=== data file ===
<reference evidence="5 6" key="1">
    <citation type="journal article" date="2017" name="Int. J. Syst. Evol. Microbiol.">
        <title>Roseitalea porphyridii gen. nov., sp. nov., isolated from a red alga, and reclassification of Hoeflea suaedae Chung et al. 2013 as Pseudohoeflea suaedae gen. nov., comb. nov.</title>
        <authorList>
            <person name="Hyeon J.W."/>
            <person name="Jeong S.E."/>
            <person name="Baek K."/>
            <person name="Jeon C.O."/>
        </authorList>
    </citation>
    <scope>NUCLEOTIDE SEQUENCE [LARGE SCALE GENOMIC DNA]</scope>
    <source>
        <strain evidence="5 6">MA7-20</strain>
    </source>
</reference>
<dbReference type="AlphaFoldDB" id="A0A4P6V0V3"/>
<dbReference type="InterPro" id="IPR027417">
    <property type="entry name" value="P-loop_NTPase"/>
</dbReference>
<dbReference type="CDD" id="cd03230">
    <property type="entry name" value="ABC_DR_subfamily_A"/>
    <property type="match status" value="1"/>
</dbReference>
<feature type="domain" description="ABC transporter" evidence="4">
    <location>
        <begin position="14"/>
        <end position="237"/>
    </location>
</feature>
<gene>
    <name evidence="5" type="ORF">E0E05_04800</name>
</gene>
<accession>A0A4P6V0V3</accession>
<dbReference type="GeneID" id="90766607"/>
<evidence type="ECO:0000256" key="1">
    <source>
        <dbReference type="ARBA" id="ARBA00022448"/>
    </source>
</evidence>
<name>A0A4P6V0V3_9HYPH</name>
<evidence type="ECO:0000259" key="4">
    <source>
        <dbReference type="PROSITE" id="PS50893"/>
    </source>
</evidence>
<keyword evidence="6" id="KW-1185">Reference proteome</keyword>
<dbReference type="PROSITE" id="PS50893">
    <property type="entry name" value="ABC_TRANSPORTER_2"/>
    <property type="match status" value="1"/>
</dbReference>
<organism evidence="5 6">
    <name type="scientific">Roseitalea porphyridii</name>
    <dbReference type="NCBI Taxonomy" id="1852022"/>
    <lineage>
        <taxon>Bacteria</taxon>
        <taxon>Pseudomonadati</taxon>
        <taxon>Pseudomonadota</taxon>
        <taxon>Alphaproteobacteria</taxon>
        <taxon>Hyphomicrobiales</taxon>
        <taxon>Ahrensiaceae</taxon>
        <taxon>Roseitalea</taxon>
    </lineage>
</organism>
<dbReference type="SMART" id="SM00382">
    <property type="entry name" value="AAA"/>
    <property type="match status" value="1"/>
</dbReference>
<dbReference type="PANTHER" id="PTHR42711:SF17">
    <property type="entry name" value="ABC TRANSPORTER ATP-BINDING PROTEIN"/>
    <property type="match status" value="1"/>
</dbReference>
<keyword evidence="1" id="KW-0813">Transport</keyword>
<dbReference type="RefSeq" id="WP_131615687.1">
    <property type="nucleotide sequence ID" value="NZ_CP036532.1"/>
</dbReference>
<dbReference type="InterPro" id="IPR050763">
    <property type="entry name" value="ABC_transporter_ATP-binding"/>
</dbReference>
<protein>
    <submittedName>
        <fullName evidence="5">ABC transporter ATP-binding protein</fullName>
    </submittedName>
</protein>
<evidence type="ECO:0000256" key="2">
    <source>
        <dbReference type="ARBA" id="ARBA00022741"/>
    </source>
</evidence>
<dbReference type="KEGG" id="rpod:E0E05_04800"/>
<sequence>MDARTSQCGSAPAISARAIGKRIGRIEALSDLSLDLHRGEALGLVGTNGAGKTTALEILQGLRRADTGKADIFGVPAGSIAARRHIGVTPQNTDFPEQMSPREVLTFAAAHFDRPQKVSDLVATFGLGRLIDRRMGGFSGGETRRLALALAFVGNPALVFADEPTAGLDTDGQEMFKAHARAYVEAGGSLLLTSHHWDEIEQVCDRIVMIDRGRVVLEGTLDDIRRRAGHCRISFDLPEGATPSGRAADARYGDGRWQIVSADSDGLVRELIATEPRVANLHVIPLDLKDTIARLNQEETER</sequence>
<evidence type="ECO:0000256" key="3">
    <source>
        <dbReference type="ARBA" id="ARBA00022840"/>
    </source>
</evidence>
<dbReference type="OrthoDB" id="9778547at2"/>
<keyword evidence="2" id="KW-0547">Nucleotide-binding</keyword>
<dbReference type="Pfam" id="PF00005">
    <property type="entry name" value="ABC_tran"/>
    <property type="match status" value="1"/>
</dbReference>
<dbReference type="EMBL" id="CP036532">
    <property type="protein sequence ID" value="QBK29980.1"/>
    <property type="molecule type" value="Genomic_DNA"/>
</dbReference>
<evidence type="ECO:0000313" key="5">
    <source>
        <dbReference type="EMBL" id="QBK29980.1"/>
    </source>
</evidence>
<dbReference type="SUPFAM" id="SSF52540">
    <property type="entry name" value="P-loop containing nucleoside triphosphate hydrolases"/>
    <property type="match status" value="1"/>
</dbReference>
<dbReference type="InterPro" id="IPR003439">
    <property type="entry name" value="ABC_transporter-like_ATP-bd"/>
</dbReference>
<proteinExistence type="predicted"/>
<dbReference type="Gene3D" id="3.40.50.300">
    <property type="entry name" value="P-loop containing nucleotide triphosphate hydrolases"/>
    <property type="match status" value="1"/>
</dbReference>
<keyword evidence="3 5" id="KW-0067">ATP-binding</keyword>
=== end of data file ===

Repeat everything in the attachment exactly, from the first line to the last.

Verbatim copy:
<reference evidence="5 6" key="1">
    <citation type="journal article" date="2017" name="Int. J. Syst. Evol. Microbiol.">
        <title>Roseitalea porphyridii gen. nov., sp. nov., isolated from a red alga, and reclassification of Hoeflea suaedae Chung et al. 2013 as Pseudohoeflea suaedae gen. nov., comb. nov.</title>
        <authorList>
            <person name="Hyeon J.W."/>
            <person name="Jeong S.E."/>
            <person name="Baek K."/>
            <person name="Jeon C.O."/>
        </authorList>
    </citation>
    <scope>NUCLEOTIDE SEQUENCE [LARGE SCALE GENOMIC DNA]</scope>
    <source>
        <strain evidence="5 6">MA7-20</strain>
    </source>
</reference>
<dbReference type="AlphaFoldDB" id="A0A4P6V0V3"/>
<dbReference type="InterPro" id="IPR027417">
    <property type="entry name" value="P-loop_NTPase"/>
</dbReference>
<dbReference type="CDD" id="cd03230">
    <property type="entry name" value="ABC_DR_subfamily_A"/>
    <property type="match status" value="1"/>
</dbReference>
<feature type="domain" description="ABC transporter" evidence="4">
    <location>
        <begin position="14"/>
        <end position="237"/>
    </location>
</feature>
<gene>
    <name evidence="5" type="ORF">E0E05_04800</name>
</gene>
<accession>A0A4P6V0V3</accession>
<dbReference type="GeneID" id="90766607"/>
<evidence type="ECO:0000256" key="1">
    <source>
        <dbReference type="ARBA" id="ARBA00022448"/>
    </source>
</evidence>
<name>A0A4P6V0V3_9HYPH</name>
<evidence type="ECO:0000259" key="4">
    <source>
        <dbReference type="PROSITE" id="PS50893"/>
    </source>
</evidence>
<keyword evidence="6" id="KW-1185">Reference proteome</keyword>
<dbReference type="PROSITE" id="PS50893">
    <property type="entry name" value="ABC_TRANSPORTER_2"/>
    <property type="match status" value="1"/>
</dbReference>
<organism evidence="5 6">
    <name type="scientific">Roseitalea porphyridii</name>
    <dbReference type="NCBI Taxonomy" id="1852022"/>
    <lineage>
        <taxon>Bacteria</taxon>
        <taxon>Pseudomonadati</taxon>
        <taxon>Pseudomonadota</taxon>
        <taxon>Alphaproteobacteria</taxon>
        <taxon>Hyphomicrobiales</taxon>
        <taxon>Ahrensiaceae</taxon>
        <taxon>Roseitalea</taxon>
    </lineage>
</organism>
<dbReference type="SMART" id="SM00382">
    <property type="entry name" value="AAA"/>
    <property type="match status" value="1"/>
</dbReference>
<dbReference type="PANTHER" id="PTHR42711:SF17">
    <property type="entry name" value="ABC TRANSPORTER ATP-BINDING PROTEIN"/>
    <property type="match status" value="1"/>
</dbReference>
<keyword evidence="1" id="KW-0813">Transport</keyword>
<dbReference type="RefSeq" id="WP_131615687.1">
    <property type="nucleotide sequence ID" value="NZ_CP036532.1"/>
</dbReference>
<dbReference type="InterPro" id="IPR050763">
    <property type="entry name" value="ABC_transporter_ATP-binding"/>
</dbReference>
<protein>
    <submittedName>
        <fullName evidence="5">ABC transporter ATP-binding protein</fullName>
    </submittedName>
</protein>
<evidence type="ECO:0000256" key="2">
    <source>
        <dbReference type="ARBA" id="ARBA00022741"/>
    </source>
</evidence>
<dbReference type="KEGG" id="rpod:E0E05_04800"/>
<sequence>MDARTSQCGSAPAISARAIGKRIGRIEALSDLSLDLHRGEALGLVGTNGAGKTTALEILQGLRRADTGKADIFGVPAGSIAARRHIGVTPQNTDFPEQMSPREVLTFAAAHFDRPQKVSDLVATFGLGRLIDRRMGGFSGGETRRLALALAFVGNPALVFADEPTAGLDTDGQEMFKAHARAYVEAGGSLLLTSHHWDEIEQVCDRIVMIDRGRVVLEGTLDDIRRRAGHCRISFDLPEGATPSGRAADARYGDGRWQIVSADSDGLVRELIATEPRVANLHVIPLDLKDTIARLNQEETER</sequence>
<evidence type="ECO:0000256" key="3">
    <source>
        <dbReference type="ARBA" id="ARBA00022840"/>
    </source>
</evidence>
<dbReference type="OrthoDB" id="9778547at2"/>
<keyword evidence="2" id="KW-0547">Nucleotide-binding</keyword>
<dbReference type="Pfam" id="PF00005">
    <property type="entry name" value="ABC_tran"/>
    <property type="match status" value="1"/>
</dbReference>
<dbReference type="EMBL" id="CP036532">
    <property type="protein sequence ID" value="QBK29980.1"/>
    <property type="molecule type" value="Genomic_DNA"/>
</dbReference>
<evidence type="ECO:0000313" key="5">
    <source>
        <dbReference type="EMBL" id="QBK29980.1"/>
    </source>
</evidence>
<dbReference type="SUPFAM" id="SSF52540">
    <property type="entry name" value="P-loop containing nucleoside triphosphate hydrolases"/>
    <property type="match status" value="1"/>
</dbReference>
<dbReference type="InterPro" id="IPR003439">
    <property type="entry name" value="ABC_transporter-like_ATP-bd"/>
</dbReference>
<proteinExistence type="predicted"/>
<dbReference type="Gene3D" id="3.40.50.300">
    <property type="entry name" value="P-loop containing nucleotide triphosphate hydrolases"/>
    <property type="match status" value="1"/>
</dbReference>
<keyword evidence="3 5" id="KW-0067">ATP-binding</keyword>